Business

Will progress trample Bainbridge winery?

Gerard Bentryn - ROGERICK ANAS/Staff Photo
Gerard Bentryn
— image credit: ROGERICK ANAS/Staff Photo

After 25 years of operating in Winslow just off Highway 305, Bainbridge Island Vineyards and Winery owners Gerard and Joann Bentryn are putting the downtown property up for sale.

Their hope is to rebuild a tasting room and sales facility on their other property on Day Road East, where they grow most of their grapes. But their ability to do so depends on whether the city will amend the zoning code to allow year-round sales at that location.

“It will depend on whether the island wants us or not,” Gerard Bentryn said. “People at the city say helping farmers is the number three thing on their list, but they never seem to manage to finish the first two things.”

Bentryn had proposed an “agricultural overlay” amendment to the city’s zoning code, which would give farmers the right to sell agricultural products all year, not just during harvest season.

And while city officials expressed sympathy and support, he said, the ordinance hasn’t actually yet been passed.

The time-consuming nature of the code-amendment process doesn’t fit well with the immediate needs of viticulture, he said.

“We don’t have the luxury of stopping, because you don’t lose one year, you lose three or four,” he said. “If we move at the end of next year, we have to have a place for the grapes that October.”

A local couple that he declined to identify is interested in buying the three-acre highway property and developing townhomes, Bentryn said. But they need city and state approval to run a sewer line from the property down the state highway to connect to the city’s main line.

What is prompting the sale, Bentryn said, is economics, both the island’s and his own.

“We continue to gross between $250,000 and $280,000 per year, but with rising costs, our net has dropped from around $50,000 to about $20,000,” he said. “And we are over 60 – we can’t keep doing this forever. We own $2 million in real estate, so what are we going to do?”

Rising property values on the island create a difficult situation, he said.

Although taxes on his land are kept down by its agriculture-preserve status, the buildings are taxed at Bainbridge rates.

As the island gets more urbanized, Bentryn said, it becomes more difficult to move back and forth between the two facilities.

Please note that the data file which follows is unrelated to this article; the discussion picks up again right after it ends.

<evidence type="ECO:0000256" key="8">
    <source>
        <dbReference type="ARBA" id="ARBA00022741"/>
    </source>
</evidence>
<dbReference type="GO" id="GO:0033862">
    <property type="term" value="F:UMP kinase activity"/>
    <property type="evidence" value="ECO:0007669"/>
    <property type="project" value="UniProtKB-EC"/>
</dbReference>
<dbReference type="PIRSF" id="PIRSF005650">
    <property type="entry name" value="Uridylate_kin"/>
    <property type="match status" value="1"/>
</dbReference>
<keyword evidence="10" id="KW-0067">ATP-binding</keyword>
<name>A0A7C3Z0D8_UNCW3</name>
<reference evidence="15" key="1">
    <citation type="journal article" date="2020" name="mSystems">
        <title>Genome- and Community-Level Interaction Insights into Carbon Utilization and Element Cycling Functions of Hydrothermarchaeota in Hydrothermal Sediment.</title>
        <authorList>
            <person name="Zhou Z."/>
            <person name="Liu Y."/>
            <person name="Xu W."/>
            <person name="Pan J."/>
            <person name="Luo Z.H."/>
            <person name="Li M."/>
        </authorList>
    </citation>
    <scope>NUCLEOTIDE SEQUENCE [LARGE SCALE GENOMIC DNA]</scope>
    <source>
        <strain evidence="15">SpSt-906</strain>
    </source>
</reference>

“We used to be able to move tractors up and down the road,” he said, “but there’s more traffic and less patience today.”

While the business sells all the wine it can produce, Bentryn is a bit put off that he can’t begin to charge the premium prices that some of the larger wine-makers can fetch, a situation he blames on ubiquitous but often misleading advertising.

“People pay premium prices for some wines that they think are scarce, when in fact there are hundreds of thousands of cases being turned out,” he said. “But they won’t pay more for our wine because it doesn’t have the snob appeal that advertising creates. The fake is accepted, but the real confuses people.”

What Bentryn values about the wine-making experience is the connection to the land.

“I wanted to make wine because I wanted to grow grapes,” he said. And he wants to infuse others with that same spirit.

His dream for the future is to create what he calls the Bainbridge Island Slow Food Institute, where visitors could experience the whole gamut of growing, cooking and experiencing food and wine.

“The difference between experiencing a fine restaurant and experiencing food and wine where you have been involved in growing and preparing is the difference between a fling and love with someone you really care about,” he said. “The connectedness creates such an incredible experience.”

He would also like to see the city use some of its open-space bond money to preserve farmland – including his Day Road property.

Figuring that land for farming is worth about 10 percent of the going rate for Bainbridge land, he suggests the city pay 90 percent of the value, then allow the farmer to resell the land to another farmer for 10 percent. If the land ever stops being used for farming, the city could pay the remaining 10 percent, and turn the property into open space.

The benefit to the rest of the island, Bentryn said, is preservation of a scenic amenity – an agricultural vista.

“If the island lost the winerey, it would be a poorer place for it,” he said. “People don’t want to lose those expansive vistas. We’re literally landscape art.”

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